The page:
Hiding XSLT Tag Soup

The ever-interesting Jeff Atwood correctly points out that many frameworks force you to create tag soup – a horrible mess of executable code and HTML markup. Commenters suggest a number of solutions but none are really satisfying.

Our in-house framework started back in the bad old days with Java emitting HTML directly – surely the worst of all worlds. We figured out early on that it was better to create XML first, and transform with XSLT; for instance, this reduced the pain of generating reports from our screens, since we can transform the XML to flat files and PDFs.

However, even XSLT can be pretty soupy:


<xsl:choose>
  <xsl:when test="@current">
    <b><xsl:value-of select="@number"/></b>
  </xsl:when>
  <xsl:otherwise>
    <span style="cursor: hand;">
      <xsl:attribute name="onClick">
        <xsl:text>go('</xsl:text>
        <xsl:value-of select="@number"/>
        <xsl:text>');</xsl:text>
      </xsl:attribute>
      <u><xsl:value-of select="@number"/></u>
    </span>
  </xsl:otherwise>
</xsl:choose>


This implements page numbers with links to all but the current page, similar to Google’s Goooooooooogle:
1 2 3 4
Not only do we have lots of XSLT logic with smatterings of HTML thrown in, we even have some inline JavaScript at lines 8-10, which is code inside markup inside code!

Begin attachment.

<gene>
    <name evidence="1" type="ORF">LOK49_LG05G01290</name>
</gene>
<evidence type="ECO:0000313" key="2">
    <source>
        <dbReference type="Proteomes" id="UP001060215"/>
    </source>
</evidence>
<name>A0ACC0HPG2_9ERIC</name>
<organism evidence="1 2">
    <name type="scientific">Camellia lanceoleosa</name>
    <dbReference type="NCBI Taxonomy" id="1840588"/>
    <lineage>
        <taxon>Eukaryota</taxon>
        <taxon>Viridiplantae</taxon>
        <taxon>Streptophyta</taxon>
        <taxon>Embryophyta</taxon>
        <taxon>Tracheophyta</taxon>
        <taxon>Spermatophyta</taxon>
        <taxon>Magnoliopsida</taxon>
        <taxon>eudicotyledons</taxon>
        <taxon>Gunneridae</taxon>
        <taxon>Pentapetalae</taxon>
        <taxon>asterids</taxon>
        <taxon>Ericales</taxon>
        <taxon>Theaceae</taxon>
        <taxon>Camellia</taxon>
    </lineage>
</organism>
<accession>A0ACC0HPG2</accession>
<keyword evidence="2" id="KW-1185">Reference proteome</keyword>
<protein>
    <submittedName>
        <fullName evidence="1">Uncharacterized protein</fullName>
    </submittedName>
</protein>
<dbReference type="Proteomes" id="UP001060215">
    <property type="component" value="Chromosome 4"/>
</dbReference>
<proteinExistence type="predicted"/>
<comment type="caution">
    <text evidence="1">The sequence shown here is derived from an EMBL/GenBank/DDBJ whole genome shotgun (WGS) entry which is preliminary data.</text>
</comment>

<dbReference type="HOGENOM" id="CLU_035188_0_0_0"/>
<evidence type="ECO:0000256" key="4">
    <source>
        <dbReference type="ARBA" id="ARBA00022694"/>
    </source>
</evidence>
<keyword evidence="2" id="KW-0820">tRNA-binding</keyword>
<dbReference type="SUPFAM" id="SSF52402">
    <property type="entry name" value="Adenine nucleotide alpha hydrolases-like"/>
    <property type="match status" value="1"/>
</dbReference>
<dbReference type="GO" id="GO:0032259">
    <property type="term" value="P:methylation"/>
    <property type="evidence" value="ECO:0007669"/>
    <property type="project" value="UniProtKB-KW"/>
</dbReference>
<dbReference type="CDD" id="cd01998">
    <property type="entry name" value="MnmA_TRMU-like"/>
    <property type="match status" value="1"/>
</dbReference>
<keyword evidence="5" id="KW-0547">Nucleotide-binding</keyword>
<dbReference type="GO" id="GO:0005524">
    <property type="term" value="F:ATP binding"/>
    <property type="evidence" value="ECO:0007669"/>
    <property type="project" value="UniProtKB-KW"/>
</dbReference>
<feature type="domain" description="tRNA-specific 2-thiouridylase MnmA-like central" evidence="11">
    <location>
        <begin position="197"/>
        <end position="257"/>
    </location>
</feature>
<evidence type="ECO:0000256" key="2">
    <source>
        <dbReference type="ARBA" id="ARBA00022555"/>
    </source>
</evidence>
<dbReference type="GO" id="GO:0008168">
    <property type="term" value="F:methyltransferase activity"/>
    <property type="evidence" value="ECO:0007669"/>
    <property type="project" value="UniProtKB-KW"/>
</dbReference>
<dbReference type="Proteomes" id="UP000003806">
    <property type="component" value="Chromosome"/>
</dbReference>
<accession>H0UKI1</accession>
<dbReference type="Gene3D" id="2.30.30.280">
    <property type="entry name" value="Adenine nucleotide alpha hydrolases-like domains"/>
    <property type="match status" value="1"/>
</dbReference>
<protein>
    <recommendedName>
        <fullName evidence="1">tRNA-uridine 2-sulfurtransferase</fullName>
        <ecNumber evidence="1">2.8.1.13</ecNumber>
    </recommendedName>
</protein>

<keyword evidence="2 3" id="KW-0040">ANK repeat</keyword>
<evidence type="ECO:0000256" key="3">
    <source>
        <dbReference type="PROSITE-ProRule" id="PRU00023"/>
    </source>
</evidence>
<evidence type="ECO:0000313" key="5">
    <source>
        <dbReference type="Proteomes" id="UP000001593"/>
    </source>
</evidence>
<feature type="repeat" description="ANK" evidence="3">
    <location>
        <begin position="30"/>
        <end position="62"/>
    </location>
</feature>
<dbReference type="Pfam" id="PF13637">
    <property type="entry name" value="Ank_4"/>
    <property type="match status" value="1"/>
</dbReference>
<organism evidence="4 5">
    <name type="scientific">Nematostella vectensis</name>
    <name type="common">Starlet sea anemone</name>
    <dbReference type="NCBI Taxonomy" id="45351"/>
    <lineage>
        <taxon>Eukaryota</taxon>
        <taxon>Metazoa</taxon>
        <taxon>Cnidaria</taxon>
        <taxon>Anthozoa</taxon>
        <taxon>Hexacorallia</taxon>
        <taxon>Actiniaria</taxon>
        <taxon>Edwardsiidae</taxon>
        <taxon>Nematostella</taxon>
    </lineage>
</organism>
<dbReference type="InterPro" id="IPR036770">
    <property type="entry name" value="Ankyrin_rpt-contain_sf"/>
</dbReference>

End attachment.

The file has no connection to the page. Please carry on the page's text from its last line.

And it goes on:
We could clean up this particular example but it’s way too easy to create a mess like this. So we’ve gradually introduced more and more generic templates that take XML of a certain form and produce the corresponding HTML – including all the messy bits like JavaScript. For instance, here’s how we render a table of data with headings, column selection, and sorting:


<xsl:call-template name="chunk-multiple">
  <xsl:with-param name="node" select="data/content/section/dataset[@name='TABLE']"/>
</xsl:call-template>


Yes, it’s cheating because the template code is still tasty tag gumbo. But we have only a few templates, and we can concentrate on making them as readable as possible with comments and careful layout, while each individual application screen is defined in just one language – XSLT.

There’s a lot more cleaning up we could do with templates for our buttons and forms, but at least it’s more broth than chowder. Bon app├ętit!